My Brother's Room and Jump prove how beautifully it can work when film editing becomes part of the choreography. So not registrations of dance, but editing as an inseparable part of the visual game. In My Brother's Room a dreamy spatiality is created with blending images of two dancers in a beautiful house. In Jump the short shots of a jumping man turn out to be a comic striptease act.

photo Thomas Lenden

Instant Body Feedback

In the interval, dancer Junadry Leocaria gives an instant reaction to Nautural. Fascinating the way she twists her arms together, concentrating the intimacy of the two dancers from Nautural in her body. And then the power with which she makes pointing gestures in space. It is incredibly beautiful the way Leocaria dances this short act with her supple body.

Wavering defenselessly

A wondrous experience is In Memory of a Projection by choreographer Guilherme Miotto. Between two rows of luminous poles, three women stagger across the floor. They radiate defencelessness. As if they are being nudged by invisible beings from outside. As if their arms and heads are being pulled with invisible strings. They look like they are rebelling with wildly shooting pulses of movement, but it could just as well be that they are being pushed and pulled harder. For a moment, it is reminiscent of a movie played too fast. Funny, then. But it is ultimately painful. They get something cramped, panicky. Exhausting it is. There is no escape.

photo Thomas Lenden

A few seconds of togetherness

They do respond to each other, but only seem to confirm each other in their subjugated state. They are lonely prisoners of one and the same fate. They don't seem to get around to rapport or solidarity. Until they suddenly line up close to each other. It only lasts a few seconds. A portrait of togetherness. As if briefly touching on the theme of the evening. Precisely because of this brevity and because it is such an island amidst the cramped walking and turning, this moment is moving. And hurts when the women scatter again.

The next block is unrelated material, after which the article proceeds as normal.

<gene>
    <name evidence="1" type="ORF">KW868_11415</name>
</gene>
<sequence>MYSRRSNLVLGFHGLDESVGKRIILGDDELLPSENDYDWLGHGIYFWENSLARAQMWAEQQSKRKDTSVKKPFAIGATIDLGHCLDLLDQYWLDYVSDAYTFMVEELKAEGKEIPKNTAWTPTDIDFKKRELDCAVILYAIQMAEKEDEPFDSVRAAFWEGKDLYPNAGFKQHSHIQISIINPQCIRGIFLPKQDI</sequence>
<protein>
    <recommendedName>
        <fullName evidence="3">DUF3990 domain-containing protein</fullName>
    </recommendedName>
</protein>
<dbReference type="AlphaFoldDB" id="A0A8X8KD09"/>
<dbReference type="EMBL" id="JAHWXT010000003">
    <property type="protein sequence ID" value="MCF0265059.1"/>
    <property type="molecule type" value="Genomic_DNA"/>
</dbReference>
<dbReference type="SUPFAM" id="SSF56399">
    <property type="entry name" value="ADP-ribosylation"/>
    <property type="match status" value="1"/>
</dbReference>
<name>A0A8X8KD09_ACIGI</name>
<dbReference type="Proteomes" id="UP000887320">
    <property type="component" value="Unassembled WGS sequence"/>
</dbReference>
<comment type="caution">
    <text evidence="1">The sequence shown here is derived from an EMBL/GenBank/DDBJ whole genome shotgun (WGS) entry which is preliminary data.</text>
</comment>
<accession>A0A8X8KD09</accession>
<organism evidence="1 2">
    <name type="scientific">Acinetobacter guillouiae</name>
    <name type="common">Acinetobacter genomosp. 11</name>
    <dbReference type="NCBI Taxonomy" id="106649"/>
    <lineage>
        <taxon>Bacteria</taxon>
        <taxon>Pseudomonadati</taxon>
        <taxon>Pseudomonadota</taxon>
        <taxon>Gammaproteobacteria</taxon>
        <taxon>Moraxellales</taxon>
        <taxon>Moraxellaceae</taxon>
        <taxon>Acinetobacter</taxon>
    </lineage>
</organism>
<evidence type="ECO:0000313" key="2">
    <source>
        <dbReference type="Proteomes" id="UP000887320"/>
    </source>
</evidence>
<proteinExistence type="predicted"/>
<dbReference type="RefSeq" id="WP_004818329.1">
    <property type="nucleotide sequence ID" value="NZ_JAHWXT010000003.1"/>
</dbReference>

Pass the Glass

It took me effort to connect with this performance, although the images continued to pass through my mind clearly afterwards. The Moving Futures festival encourages contact between audience and dancers/choreographers with its Pass the Glass campaign. Anyone who engages in conversation with the theatre-makers, giving them an impression of how the performance comes across, receives a glass of wine. To investigate where that sense of distance came from, I decided to speak to Guilherme Miotto and the three performers. After telling them how the making process had gone, they asked me to tell them what I had experienced. While talking, it turned out that the performance had evoked a lot in me after all. This made it possible to read the above piece about In Memory of a Projection write. And the wine tasted fine.

photo Thomas Lenden

The evening ended with allure with a feast, with a richly dressed Indian ushering in the dancing.

Good to know

For the final day of this festival, see the programme.

Maarten Baanders

Free-lance arts journalist Leidsch Dagblad. Until June 2012 employee Marketing and PR at the LAKtheater in Leiden.View Author posts